User currently onlineStarlionblue From Greenland, joined Feb 2004, 17029 posts, RR: 67
Reply 19, posted (3 years 1 month 3 weeks 6 days 1 hour ago) and read 4159 times:

Quoting tdscanuck (Reply 17):
Quoting Starlionblue (Reply 16):
I guess the reason it is still a yoke is a holdover from the days before powered controls when muscle was actually needed. These days you can fly the plane with two fingers.

Not sure about other OEM's, but you can *not* fly a FBW Boeing with two fingers...the column forces can still go north of 100 lbs in some situations (by design, obviously, since it's all artificial feel).

Thanks for clarifying.



"There are no stupid questions, but there are a lot of inquisitive idiots."
User currently offlineHAWK21M From India, joined Jan 2001, 31679 posts, RR: 56
Reply 20, posted (3 years 1 month 3 weeks 5 days 14 hours ago) and read 4076 times:

Quoting Starlionblue (Reply 16):

Captains fly with their left hand and F/Os with their right regardless of yoke or stick. The other hand is for the throttles. So it doesn't really make a difference in that regard.

Very true.....A common debate on this theory by most persons go on.
Its not that both hands are used on the yoke simultaneously.

Interesting yoke is the Emb series though  



Think of the brighter side!
User currently offlinepilotpip From United States of America, joined Sep 2003, 3150 posts, RR: 11
Reply 21, posted (3 years 1 month 3 weeks 4 days 19 hours ago) and read 3940 times:

Quoting HAWK21M (Reply 20):
Interesting yoke is the Emb series though

Yep, and it's quite comfortable. You can even throw the FBW part into the debate as the 170/190 is.



DMI
User currently offlineDavid L From United Kingdom, joined May 1999, 9524 posts, RR: 42
Reply 22, posted (3 years 1 month 3 weeks 4 days 14 hours ago) and read 3886 times:

Quoting Woof (Reply 18):
yet a sidestick (from my experience in A320 and B735 Level D sims at least) requires more precision than a yok

Perhaps initially, until you get used to it, but the way FBW is implemented by Airbus makes the side-stick a better match than it might be in some other aircraft. Airbus pilots have often commented here on just how precisely the side-stick and FBW allow them to fly an Airbus, e.g. by "nudging" the flightpath by one pixel on the PFD and keeping it right where it is.


User currently offlineokie From United States of America, joined Jul 2003, 3009 posts, RR: 3
Reply 23, posted (3 years 1 month 3 weeks 4 days ago) and read 3736 times:

Quoting David L (Reply 22):
Airbus pilots have often commented here on just how precisely the side-stick and FBW allow them to fly an Airbus, e.g. by "nudging" the flightpath by one pixel on the PFD and keeping it right where it is.


On the other side of the coin is the issue as in the AF447 accident there were inputs from the side stick by the F/O that were adding to the confusion because the side sticks do not follow each other to give a visual clue as to what inputs were being made as in a yoke application.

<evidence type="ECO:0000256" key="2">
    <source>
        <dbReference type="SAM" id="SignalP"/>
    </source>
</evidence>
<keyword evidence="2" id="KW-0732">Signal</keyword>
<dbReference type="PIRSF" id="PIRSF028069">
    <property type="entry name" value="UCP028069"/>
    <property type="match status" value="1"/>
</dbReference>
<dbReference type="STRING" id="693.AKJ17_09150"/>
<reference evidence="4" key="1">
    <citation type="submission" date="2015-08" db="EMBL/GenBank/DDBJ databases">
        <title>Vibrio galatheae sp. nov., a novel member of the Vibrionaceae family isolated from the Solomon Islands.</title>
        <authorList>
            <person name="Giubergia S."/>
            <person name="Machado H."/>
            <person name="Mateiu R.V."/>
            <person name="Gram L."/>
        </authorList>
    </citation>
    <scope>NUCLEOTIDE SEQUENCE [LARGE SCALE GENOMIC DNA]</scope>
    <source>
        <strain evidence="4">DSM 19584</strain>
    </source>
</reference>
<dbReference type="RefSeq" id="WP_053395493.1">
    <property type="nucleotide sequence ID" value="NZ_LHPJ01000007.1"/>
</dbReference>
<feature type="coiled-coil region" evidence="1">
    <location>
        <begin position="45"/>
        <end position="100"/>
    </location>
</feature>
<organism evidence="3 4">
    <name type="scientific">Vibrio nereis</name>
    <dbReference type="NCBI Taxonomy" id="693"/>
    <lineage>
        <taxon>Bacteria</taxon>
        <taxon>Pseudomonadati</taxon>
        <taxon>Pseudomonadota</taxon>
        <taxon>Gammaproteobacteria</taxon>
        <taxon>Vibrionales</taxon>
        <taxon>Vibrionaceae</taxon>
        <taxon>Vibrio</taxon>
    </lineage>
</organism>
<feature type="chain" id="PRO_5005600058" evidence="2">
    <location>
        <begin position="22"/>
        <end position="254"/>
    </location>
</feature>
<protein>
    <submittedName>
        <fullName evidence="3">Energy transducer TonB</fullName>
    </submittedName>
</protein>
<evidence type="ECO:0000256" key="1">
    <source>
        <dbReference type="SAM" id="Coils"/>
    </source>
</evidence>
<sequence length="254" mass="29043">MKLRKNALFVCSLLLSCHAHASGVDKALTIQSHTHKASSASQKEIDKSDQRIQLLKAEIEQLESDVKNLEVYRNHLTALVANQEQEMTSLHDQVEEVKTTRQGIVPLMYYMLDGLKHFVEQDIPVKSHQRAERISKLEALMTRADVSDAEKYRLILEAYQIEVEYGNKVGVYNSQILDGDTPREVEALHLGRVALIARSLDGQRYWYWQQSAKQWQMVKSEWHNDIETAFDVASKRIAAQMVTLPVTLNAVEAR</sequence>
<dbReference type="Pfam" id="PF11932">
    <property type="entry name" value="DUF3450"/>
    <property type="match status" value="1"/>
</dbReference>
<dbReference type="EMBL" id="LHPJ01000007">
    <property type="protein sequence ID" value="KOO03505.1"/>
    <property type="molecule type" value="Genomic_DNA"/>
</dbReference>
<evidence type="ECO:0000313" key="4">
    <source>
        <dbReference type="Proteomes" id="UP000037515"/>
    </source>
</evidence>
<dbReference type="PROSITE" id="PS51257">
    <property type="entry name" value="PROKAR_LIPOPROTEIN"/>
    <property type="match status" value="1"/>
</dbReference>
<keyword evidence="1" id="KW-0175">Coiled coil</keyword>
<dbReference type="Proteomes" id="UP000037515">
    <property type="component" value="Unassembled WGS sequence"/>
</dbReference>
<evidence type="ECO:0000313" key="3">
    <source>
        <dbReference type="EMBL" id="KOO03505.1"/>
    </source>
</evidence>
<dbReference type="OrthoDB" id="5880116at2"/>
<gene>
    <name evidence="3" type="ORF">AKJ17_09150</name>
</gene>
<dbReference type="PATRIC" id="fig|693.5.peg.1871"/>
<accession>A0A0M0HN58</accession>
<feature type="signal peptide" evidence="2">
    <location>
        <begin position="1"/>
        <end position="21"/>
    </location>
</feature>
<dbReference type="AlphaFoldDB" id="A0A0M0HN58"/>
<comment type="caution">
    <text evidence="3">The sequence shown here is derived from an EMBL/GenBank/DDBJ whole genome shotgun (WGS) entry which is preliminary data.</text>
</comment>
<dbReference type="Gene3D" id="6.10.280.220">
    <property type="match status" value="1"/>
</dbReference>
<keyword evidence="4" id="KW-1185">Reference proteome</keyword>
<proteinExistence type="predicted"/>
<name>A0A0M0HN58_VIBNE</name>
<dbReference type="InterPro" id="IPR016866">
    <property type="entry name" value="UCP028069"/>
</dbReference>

Okie


User currently offlinehb88 From United Kingdom, joined Sep 2005, 816 posts, RR: 31
Reply 24, posted (3 years 1 month 3 weeks 3 days 18 hours ago) and read 3675 times:

Quoting KPDX (Reply 11):
Quoting hb88 (Reply 9):
"What is this thing you speak of - a "yoke".

Proper aircraft controls are at the side of the pilot. The area directly in front is for the meal tray"

Wow, stay classy. An Airbus troll in Boeing thread. Personally, I like having a yoke rather than a side stick. Now, if you gave me the choice of yoke vs center stick, I'd have to think about the stick some more.

I guess those of the humour-impaired missed the smiley.

"Boeing thread"? what is this thing you speak of? Threads are discussions about aircraft, not restricted to fanbois devoted to a certain manufacturer.

Anyway, interesting discussion re controls. Personally, I prefer a stick, but one which is between my knees as it is on my airplane!

Regarding the coin-slot location on Airbus flight-decks, it would be great to replace some of the annunciator tones on Airbii with a set of classic Space Invaders or Galaga audio samples...


25 Max Q : Well said, as humans we react to physical and sensory inputs, the Airbus design sabotages this reaction.
26 Post contains images MrFord : That's why Airbus' control law holds pitch and roll when the stick returns to neutral. They thought of everything. Just kidding
Top Of Page
Forum Index

Reply To This Topic Boeing Yokes
Username:
No username? Sign up now!
Password: 


Forgot Password? Be reminded.
Remember me on this computer (uses cookies)
  • Tech/Ops related posts only!
  • Not Tech/Ops related? Use the other forums
  • No adverts of any kind. This includes web pages.
  • No hostile language or criticizing of others.
  • Do not post copyright protected material.
  • Use relevant and describing topics.
  • Check if your post already been discussed.
  • Check your spelling!
  • DETAILED RULES
Add Images Add SmiliesPosting Help

Please check your spelling (press "Check Spelling" above)


Similar topics:More similar topics...
Boeing Yokes posted Sat Jun 25 2011 07:25:33 by mcdu
Question: Boeing And Airbus Aircraft Series posted Sun Jun 19 2011 20:03:13 by Artc
Boeing Testing Laminar Flow On 787 posted Fri Jun 17 2011 03:01:51 by ferpe
Boeing 77L/77W Lavatory Signs posted Thu Jun 16 2011 19:32:51 by 1337Delta764
What Was The Name Of Boeing Three Aisle Airliner? posted Mon May 30 2011 20:13:58 by 747400sp
Boeing 747 Series Receives AD posted Mon May 16 2011 03:54:36 by Chamonix
Differences Between Flying Airbus,Boeing,E-Jets posted Wed May 11 2011 18:20:02 by Zipsy
Was The IAE-V2500 Ever Pitched To Boeing? posted Sun Apr 24 2011 22:50:40 by KELPkid
Boeing And After Sale Maintenance! posted Sat Mar 19 2011 19:32:16 by jlbmedia
Boeing 720 - What's On The Engines? posted Fri Mar 11 2011 16:21:04 by TimePilot

Sponsor Message:
Printer friendly format